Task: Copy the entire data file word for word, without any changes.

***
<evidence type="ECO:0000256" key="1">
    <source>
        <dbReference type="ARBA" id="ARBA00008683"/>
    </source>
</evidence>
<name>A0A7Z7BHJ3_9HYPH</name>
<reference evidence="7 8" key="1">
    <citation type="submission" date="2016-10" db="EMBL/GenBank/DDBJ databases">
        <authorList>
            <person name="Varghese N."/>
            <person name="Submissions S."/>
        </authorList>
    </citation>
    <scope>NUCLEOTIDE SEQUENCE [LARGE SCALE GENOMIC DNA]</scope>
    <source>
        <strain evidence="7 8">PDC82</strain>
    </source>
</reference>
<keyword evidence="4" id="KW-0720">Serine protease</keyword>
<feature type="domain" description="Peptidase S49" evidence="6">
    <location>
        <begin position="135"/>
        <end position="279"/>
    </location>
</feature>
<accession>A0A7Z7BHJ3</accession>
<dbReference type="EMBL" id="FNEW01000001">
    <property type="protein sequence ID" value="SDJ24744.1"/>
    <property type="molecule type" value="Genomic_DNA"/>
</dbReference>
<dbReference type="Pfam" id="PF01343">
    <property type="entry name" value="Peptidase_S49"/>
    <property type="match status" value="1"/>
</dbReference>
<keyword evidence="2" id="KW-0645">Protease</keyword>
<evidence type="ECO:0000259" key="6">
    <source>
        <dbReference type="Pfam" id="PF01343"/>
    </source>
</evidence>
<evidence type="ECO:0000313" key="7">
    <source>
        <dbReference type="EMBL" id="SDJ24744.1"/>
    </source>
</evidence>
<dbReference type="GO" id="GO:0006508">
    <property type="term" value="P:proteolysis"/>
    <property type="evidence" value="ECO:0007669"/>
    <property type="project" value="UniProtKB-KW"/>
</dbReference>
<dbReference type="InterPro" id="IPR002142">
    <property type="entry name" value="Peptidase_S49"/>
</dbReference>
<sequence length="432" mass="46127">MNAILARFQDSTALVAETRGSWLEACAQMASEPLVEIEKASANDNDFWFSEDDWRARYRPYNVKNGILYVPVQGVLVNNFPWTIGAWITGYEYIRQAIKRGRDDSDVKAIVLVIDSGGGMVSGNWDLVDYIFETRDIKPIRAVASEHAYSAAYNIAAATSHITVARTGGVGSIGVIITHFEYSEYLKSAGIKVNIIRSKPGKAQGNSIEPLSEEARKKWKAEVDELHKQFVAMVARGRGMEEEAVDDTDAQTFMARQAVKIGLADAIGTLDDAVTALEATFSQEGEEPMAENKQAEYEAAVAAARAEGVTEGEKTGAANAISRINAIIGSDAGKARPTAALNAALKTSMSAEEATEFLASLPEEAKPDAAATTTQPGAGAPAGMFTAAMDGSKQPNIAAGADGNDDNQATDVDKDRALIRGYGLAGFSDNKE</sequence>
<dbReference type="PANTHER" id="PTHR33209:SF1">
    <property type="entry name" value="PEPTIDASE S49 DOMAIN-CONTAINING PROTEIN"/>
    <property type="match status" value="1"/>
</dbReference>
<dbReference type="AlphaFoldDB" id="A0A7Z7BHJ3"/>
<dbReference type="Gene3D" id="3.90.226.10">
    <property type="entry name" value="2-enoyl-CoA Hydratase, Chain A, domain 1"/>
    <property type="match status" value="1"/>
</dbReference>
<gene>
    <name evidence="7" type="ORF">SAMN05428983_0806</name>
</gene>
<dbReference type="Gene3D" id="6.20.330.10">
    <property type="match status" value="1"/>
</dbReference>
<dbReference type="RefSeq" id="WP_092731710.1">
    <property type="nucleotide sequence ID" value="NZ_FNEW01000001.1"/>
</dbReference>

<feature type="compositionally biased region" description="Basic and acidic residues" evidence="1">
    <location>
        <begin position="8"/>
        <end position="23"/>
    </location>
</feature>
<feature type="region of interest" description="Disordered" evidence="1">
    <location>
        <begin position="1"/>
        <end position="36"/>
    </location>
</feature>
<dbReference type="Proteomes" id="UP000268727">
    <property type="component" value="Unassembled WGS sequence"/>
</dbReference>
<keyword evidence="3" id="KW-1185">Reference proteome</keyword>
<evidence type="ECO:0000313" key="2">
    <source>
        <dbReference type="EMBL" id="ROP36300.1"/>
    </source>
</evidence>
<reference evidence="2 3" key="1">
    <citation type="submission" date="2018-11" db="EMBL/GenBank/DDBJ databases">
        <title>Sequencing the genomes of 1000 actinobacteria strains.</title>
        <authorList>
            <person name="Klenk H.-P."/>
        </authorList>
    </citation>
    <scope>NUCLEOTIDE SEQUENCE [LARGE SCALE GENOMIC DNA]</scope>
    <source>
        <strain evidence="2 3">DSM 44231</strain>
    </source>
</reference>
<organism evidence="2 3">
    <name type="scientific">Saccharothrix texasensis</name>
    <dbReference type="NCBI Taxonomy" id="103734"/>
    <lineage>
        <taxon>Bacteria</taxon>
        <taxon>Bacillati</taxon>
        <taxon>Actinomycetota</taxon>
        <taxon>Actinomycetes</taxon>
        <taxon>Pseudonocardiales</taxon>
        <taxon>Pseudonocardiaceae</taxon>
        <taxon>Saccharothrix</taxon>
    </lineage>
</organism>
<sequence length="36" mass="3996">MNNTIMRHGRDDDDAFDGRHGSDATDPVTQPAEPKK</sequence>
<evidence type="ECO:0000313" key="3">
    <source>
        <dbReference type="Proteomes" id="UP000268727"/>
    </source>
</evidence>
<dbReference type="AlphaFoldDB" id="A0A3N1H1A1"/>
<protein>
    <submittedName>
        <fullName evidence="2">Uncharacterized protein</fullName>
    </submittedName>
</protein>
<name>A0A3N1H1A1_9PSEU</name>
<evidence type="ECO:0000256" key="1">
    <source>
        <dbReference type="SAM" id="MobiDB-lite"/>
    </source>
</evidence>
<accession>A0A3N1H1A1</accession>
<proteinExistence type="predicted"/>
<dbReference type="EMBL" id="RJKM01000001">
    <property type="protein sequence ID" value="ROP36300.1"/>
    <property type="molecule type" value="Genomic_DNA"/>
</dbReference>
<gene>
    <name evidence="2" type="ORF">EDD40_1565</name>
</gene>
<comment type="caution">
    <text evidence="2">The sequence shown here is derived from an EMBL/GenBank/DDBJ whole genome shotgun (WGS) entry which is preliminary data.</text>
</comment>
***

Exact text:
<evidence type="ECO:0000256" key="1">
    <source>
        <dbReference type="ARBA" id="ARBA00008683"/>
    </source>
</evidence>
<name>A0A7Z7BHJ3_9HYPH</name>
<reference evidence="7 8" key="1">
    <citation type="submission" date="2016-10" db="EMBL/GenBank/DDBJ databases">
        <authorList>
            <person name="Varghese N."/>
            <person name="Submissions S."/>
        </authorList>
    </citation>
    <scope>NUCLEOTIDE SEQUENCE [LARGE SCALE GENOMIC DNA]</scope>
    <source>
        <strain evidence="7 8">PDC82</strain>
    </source>
</reference>
<keyword evidence="4" id="KW-0720">Serine protease</keyword>
<feature type="domain" description="Peptidase S49" evidence="6">
    <location>
        <begin position="135"/>
        <end position="279"/>
    </location>
</feature>
<accession>A0A7Z7BHJ3</accession>
<dbReference type="EMBL" id="FNEW01000001">
    <property type="protein sequence ID" value="SDJ24744.1"/>
    <property type="molecule type" value="Genomic_DNA"/>
</dbReference>
<dbReference type="Pfam" id="PF01343">
    <property type="entry name" value="Peptidase_S49"/>
    <property type="match status" value="1"/>
</dbReference>
<keyword evidence="2" id="KW-0645">Protease</keyword>
<evidence type="ECO:0000259" key="6">
    <source>
        <dbReference type="Pfam" id="PF01343"/>
    </source>
</evidence>
<evidence type="ECO:0000313" key="7">
    <source>
        <dbReference type="EMBL" id="SDJ24744.1"/>
    </source>
</evidence>
<dbReference type="GO" id="GO:0006508">
    <property type="term" value="P:proteolysis"/>
    <property type="evidence" value="ECO:0007669"/>
    <property type="project" value="UniProtKB-KW"/>
</dbReference>
<dbReference type="InterPro" id="IPR002142">
    <property type="entry name" value="Peptidase_S49"/>
</dbReference>
<sequence length="432" mass="46127">MNAILARFQDSTALVAETRGSWLEACAQMASEPLVEIEKASANDNDFWFSEDDWRARYRPYNVKNGILYVPVQGVLVNNFPWTIGAWITGYEYIRQAIKRGRDDSDVKAIVLVIDSGGGMVSGNWDLVDYIFETRDIKPIRAVASEHAYSAAYNIAAATSHITVARTGGVGSIGVIITHFEYSEYLKSAGIKVNIIRSKPGKAQGNSIEPLSEEARKKWKAEVDELHKQFVAMVARGRGMEEEAVDDTDAQTFMARQAVKIGLADAIGTLDDAVTALEATFSQEGEEPMAENKQAEYEAAVAAARAEGVTEGEKTGAANAISRINAIIGSDAGKARPTAALNAALKTSMSAEEATEFLASLPEEAKPDAAATTTQPGAGAPAGMFTAAMDGSKQPNIAAGADGNDDNQATDVDKDRALIRGYGLAGFSDNKE</sequence>
<dbReference type="PANTHER" id="PTHR33209:SF1">
    <property type="entry name" value="PEPTIDASE S49 DOMAIN-CONTAINING PROTEIN"/>
    <property type="match status" value="1"/>
</dbReference>
<dbReference type="AlphaFoldDB" id="A0A7Z7BHJ3"/>
<dbReference type="Gene3D" id="3.90.226.10">
    <property type="entry name" value="2-enoyl-CoA Hydratase, Chain A, domain 1"/>
    <property type="match status" value="1"/>
</dbReference>
<gene>
    <name evidence="7" type="ORF">SAMN05428983_0806</name>
</gene>
<dbReference type="Gene3D" id="6.20.330.10">
    <property type="match status" value="1"/>
</dbReference>
<dbReference type="RefSeq" id="WP_092731710.1">
    <property type="nucleotide sequence ID" value="NZ_FNEW01000001.1"/>
</dbReference>

<feature type="compositionally biased region" description="Basic and acidic residues" evidence="1">
    <location>
        <begin position="8"/>
        <end position="23"/>
    </location>
</feature>
<feature type="region of interest" description="Disordered" evidence="1">
    <location>
        <begin position="1"/>
        <end position="36"/>
    </location>
</feature>
<dbReference type="Proteomes" id="UP000268727">
    <property type="component" value="Unassembled WGS sequence"/>
</dbReference>
<keyword evidence="3" id="KW-1185">Reference proteome</keyword>
<evidence type="ECO:0000313" key="2">
    <source>
        <dbReference type="EMBL" id="ROP36300.1"/>
    </source>
</evidence>
<reference evidence="2 3" key="1">
    <citation type="submission" date="2018-11" db="EMBL/GenBank/DDBJ databases">
        <title>Sequencing the genomes of 1000 actinobacteria strains.</title>
        <authorList>
            <person name="Klenk H.-P."/>
        </authorList>
    </citation>
    <scope>NUCLEOTIDE SEQUENCE [LARGE SCALE GENOMIC DNA]</scope>
    <source>
        <strain evidence="2 3">DSM 44231</strain>
    </source>
</reference>
<organism evidence="2 3">
    <name type="scientific">Saccharothrix texasensis</name>
    <dbReference type="NCBI Taxonomy" id="103734"/>
    <lineage>
        <taxon>Bacteria</taxon>
        <taxon>Bacillati</taxon>
        <taxon>Actinomycetota</taxon>
        <taxon>Actinomycetes</taxon>
        <taxon>Pseudonocardiales</taxon>
        <taxon>Pseudonocardiaceae</taxon>
        <taxon>Saccharothrix</taxon>
    </lineage>
</organism>
<sequence length="36" mass="3996">MNNTIMRHGRDDDDAFDGRHGSDATDPVTQPAEPKK</sequence>
<evidence type="ECO:0000313" key="3">
    <source>
        <dbReference type="Proteomes" id="UP000268727"/>
    </source>
</evidence>
<dbReference type="AlphaFoldDB" id="A0A3N1H1A1"/>
<protein>
    <submittedName>
        <fullName evidence="2">Uncharacterized protein</fullName>
    </submittedName>
</protein>
<name>A0A3N1H1A1_9PSEU</name>
<evidence type="ECO:0000256" key="1">
    <source>
        <dbReference type="SAM" id="MobiDB-lite"/>
    </source>
</evidence>
<accession>A0A3N1H1A1</accession>
<proteinExistence type="predicted"/>
<dbReference type="EMBL" id="RJKM01000001">
    <property type="protein sequence ID" value="ROP36300.1"/>
    <property type="molecule type" value="Genomic_DNA"/>
</dbReference>
<gene>
    <name evidence="2" type="ORF">EDD40_1565</name>
</gene>
<comment type="caution">
    <text evidence="2">The sequence shown here is derived from an EMBL/GenBank/DDBJ whole genome shotgun (WGS) entry which is preliminary data.</text>
</comment>